Word fromAG headquarters in Wolfsburg, Germany, says thatâs the name of the so-called Baby Touareg â a smaller, Golf-based version of the auto makerâs rugged cross/utility vehicle scheduled for production in 2008.
What do U.S. dealers think of the designation? They are, uh, speechless.
âT-I-G? U-A-N?âŠWow,â says Long Nguyen, sales manager ofPasadena, in Pasadena, CA. âIt sounds like âiguana.ââ
Pronounced TIG-won, the name is derived from the words âtigerâ and âiguana.â
K.C. Chang, fleet manager at Volkswagen Pasedena, one of the largest VW dealerships in the U.S., is disbelieving when Wardâs informs him of Wolfsburgâs decision.
âNo. Say thatâŠT-I-G-U-A-N?âŠNo,â Chang says.
The name was chosen in voting by more than 350,000 readers of Germanyâs AutoBild group of motoring magazines in 10 countries.
Of the five names on the ballot, it was the âclear winner,â VW says.
âThis unique event is demonstrative of how Volkswagen is opening up,â Wolfgang Bernhard, chairman of the brandâs management board, says in a statement released by the auto maker. âWe made a clear appeal to the market. The positive reaction shows that this is the right approach.â
Chang wishes VW had approached his customers.
âWeâre one of the largest markets in the world,â he says of California. âYouâve got to name it something that people can pronounce right away and remember right awayâŠWhat are the other names?â
Nanuk. Namib. Rockton and Samun.
âSamun? I guess they picked the best out of the five,â Chang says.
At other dealerships contacted by Wardâs, the news usually was greeted by a short pause. Then another. Then resignation.
âTiguanâŠOKâŠHuhâŠTiguan,â says Mitch Noyes, sales rep, Roger Jobs Volkswagen, Bellingham, WA. âHoly smokesâŠAlright. Iâve got to think, to some marketing guru somewhere, it sounded like a good idea. But as a dumb car salesman, I donât think any of those names are effective.â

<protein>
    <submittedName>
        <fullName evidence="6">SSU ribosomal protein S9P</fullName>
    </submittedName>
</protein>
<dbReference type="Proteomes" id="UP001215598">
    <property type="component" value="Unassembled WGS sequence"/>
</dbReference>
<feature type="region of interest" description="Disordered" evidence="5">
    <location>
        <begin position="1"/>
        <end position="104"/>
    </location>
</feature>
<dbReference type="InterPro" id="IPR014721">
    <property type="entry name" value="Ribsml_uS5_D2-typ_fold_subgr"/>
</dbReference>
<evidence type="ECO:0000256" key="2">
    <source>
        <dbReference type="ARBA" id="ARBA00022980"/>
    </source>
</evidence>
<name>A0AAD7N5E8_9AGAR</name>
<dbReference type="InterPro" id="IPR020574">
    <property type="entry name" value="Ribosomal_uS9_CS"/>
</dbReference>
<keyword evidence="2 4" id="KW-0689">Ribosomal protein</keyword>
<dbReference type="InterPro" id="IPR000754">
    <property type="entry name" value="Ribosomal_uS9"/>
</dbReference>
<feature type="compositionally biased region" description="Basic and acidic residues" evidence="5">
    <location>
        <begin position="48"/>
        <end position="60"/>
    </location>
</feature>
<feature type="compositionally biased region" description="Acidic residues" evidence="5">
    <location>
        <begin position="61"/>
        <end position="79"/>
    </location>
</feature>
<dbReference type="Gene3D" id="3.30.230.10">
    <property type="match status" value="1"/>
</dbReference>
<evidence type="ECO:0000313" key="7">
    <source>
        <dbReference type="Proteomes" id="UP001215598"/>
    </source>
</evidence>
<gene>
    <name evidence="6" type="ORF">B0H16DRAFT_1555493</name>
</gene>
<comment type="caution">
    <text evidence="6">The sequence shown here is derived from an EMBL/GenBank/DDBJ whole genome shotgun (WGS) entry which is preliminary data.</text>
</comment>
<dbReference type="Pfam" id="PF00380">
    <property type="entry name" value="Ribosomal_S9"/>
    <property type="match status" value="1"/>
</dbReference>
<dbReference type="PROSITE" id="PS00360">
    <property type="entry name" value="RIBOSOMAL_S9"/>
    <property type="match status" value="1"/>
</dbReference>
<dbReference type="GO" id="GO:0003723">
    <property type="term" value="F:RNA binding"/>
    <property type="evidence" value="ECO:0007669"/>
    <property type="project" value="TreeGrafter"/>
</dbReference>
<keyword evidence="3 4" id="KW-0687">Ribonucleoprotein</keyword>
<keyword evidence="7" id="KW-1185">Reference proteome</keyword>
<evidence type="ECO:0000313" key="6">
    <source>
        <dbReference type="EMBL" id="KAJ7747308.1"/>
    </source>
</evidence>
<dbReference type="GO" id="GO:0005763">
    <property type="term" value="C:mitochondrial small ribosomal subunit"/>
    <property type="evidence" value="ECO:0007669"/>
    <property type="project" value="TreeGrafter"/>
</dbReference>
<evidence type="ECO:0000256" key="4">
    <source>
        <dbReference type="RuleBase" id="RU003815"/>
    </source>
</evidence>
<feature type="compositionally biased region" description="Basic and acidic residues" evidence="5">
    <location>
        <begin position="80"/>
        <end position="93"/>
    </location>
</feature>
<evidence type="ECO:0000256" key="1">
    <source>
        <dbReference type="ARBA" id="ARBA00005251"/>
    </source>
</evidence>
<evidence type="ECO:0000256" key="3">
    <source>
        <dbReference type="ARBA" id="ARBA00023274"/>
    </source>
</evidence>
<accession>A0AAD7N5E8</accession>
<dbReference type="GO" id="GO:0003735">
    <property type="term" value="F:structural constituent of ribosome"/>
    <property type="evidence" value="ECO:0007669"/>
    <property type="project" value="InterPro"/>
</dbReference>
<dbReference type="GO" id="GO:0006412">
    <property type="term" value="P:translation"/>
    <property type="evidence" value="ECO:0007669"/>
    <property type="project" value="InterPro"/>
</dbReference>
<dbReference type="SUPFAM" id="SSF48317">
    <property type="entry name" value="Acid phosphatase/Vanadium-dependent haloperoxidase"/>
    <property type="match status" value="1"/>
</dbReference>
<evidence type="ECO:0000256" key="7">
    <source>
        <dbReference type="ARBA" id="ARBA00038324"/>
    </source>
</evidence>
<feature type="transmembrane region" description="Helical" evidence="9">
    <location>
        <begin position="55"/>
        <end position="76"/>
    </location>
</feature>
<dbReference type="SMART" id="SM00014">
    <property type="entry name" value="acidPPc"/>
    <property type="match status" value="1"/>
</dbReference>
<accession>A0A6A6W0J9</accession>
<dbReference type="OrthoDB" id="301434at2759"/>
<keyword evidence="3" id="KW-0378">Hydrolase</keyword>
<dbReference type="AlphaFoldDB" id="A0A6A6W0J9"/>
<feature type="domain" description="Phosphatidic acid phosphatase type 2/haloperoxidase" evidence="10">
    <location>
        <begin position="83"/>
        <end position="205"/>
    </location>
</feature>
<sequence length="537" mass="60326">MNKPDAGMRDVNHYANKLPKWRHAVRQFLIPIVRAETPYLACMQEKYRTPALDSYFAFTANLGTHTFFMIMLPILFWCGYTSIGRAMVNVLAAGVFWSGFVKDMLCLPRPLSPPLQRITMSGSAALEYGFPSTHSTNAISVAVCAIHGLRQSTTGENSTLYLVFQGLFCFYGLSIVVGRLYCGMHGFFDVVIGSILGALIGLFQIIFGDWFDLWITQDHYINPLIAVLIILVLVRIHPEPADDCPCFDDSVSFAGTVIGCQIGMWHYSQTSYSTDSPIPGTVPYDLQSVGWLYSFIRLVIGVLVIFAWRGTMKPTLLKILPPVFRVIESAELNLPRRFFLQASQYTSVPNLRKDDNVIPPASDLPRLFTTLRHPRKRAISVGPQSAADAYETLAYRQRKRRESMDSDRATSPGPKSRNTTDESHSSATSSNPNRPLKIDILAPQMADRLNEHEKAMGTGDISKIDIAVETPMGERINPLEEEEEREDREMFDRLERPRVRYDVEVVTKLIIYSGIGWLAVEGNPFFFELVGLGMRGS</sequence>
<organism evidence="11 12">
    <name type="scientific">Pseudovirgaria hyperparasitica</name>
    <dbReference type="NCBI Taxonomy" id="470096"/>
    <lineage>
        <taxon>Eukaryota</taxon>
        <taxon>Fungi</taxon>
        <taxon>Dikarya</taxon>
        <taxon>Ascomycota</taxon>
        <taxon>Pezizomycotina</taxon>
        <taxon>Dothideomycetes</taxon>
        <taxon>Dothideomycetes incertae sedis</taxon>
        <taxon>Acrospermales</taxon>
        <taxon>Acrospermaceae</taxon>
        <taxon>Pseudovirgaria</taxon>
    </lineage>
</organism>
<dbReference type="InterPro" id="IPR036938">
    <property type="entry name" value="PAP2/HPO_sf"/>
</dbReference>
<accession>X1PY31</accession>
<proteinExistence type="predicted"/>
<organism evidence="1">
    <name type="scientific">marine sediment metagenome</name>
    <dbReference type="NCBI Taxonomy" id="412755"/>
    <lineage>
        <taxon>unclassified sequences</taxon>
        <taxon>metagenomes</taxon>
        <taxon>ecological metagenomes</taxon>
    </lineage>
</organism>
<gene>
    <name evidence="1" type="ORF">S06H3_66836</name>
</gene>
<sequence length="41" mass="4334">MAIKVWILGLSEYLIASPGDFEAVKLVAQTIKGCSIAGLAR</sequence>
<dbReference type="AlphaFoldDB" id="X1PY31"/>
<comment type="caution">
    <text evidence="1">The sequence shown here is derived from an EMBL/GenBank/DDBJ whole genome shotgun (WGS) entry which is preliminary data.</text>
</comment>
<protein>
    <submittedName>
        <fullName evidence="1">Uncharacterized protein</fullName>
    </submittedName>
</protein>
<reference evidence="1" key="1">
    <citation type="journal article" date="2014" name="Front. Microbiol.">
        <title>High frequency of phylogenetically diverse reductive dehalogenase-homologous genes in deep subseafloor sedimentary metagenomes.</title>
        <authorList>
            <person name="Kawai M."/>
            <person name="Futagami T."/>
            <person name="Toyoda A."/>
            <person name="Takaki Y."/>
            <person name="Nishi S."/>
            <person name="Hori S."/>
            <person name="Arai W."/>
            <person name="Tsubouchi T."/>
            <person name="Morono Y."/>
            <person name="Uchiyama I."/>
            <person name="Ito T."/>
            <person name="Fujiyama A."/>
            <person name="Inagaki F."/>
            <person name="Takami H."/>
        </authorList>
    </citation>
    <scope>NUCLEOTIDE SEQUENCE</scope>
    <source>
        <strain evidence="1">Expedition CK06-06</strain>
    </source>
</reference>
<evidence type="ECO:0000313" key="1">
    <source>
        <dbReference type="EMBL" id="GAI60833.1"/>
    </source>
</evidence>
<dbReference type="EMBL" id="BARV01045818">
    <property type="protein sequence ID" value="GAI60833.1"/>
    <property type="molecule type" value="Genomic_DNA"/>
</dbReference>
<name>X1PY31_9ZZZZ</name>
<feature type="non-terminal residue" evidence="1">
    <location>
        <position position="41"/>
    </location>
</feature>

Might it hurt sales?
âI canât imagine that itâs going to help,â Noyes says. âBut I donât imagine that itâs going to hinder things, either. Itâs not a name that conjures up anything in particular.â
The emerging controversy comes as VW is expanding its lineup, a strategy it hopes will reverse a disturbing trend that saw its U.S. sales decline 12.5% last year compared with 2004.
So far, on the strength of its redesigned Passat and Jetta passenger cars, and the buzz generated by a new GTI, things are looking up.
Through June, VWâs U.S. sales rose 20% over year-ago. And the market has yet to feel the impact of the Rabbitâs resurrection in the form of a rebadged Golf and the Eos hardtop convertible.
Next year, however, the pace of VWâs product introduction slows in preparation for an anticipated sales breakthrough in 2007 when the auto maker introduces a-based minivan â and the Tiguan.
Dealers note that VW encountered consumer confusion when it introduced the Touareg in 2003. Its name means, roughly, âfree folkâ and refers to a nomadic tribe that wanders the Sahara.
âItâs one of those things you can use to break the ice,â says Kevin Russell, senior sales rep at DeLon Volkswagen in Salem, OR. âYou would say, âItâs TOUR-egg. Like an egg on tour. Ha ha ha!â Then you get âem from there.â
But he and his counterparts in California and Washington welcome a product to compete with the likes ofMotor Co. Ltd.âs CR-V.
âSomething that size, I think it will take off pretty good,â Russell says.
Still, the name Tiguan gnaws away at him.
âSay that one more time?âŠthe Tiguan. HmmâŠ(sigh). Is that the only choice?â
The Tiguan is inspired by the Concept-A off-road vehicle that debuted at this yearâs Geneva auto show. The hatchback-style concept is powered by a 1.4L twin-turbocharged CNG engine and features suicide doors and 20-in. alloy wheels.
It is unclear whether the Tiguan, known internally as the Marrakesh during its development, will be marketed as such in North America.
âMarrakesh â thatâs a mouthful, too,â says Nguyen.
Says Noyes: âI think of the song by Crosby, Still and Nash. Is it the name of a train?â
It is. The song is called âMarrakesh Express.â
âI donât think that would be any better,â Noyes laments. âI guess, gosh darnit, you run out of names sooner or later with all the cars on the road.â
The Tiguan will be assembled at VWâs Wolfsburg plant. Workers there agreed to radical changes in their work schedules, a cost-cutting move that kept the auto maker from moving the program to its plant in Portugal where labor is cheaper.
â with Peter Homola in Vienna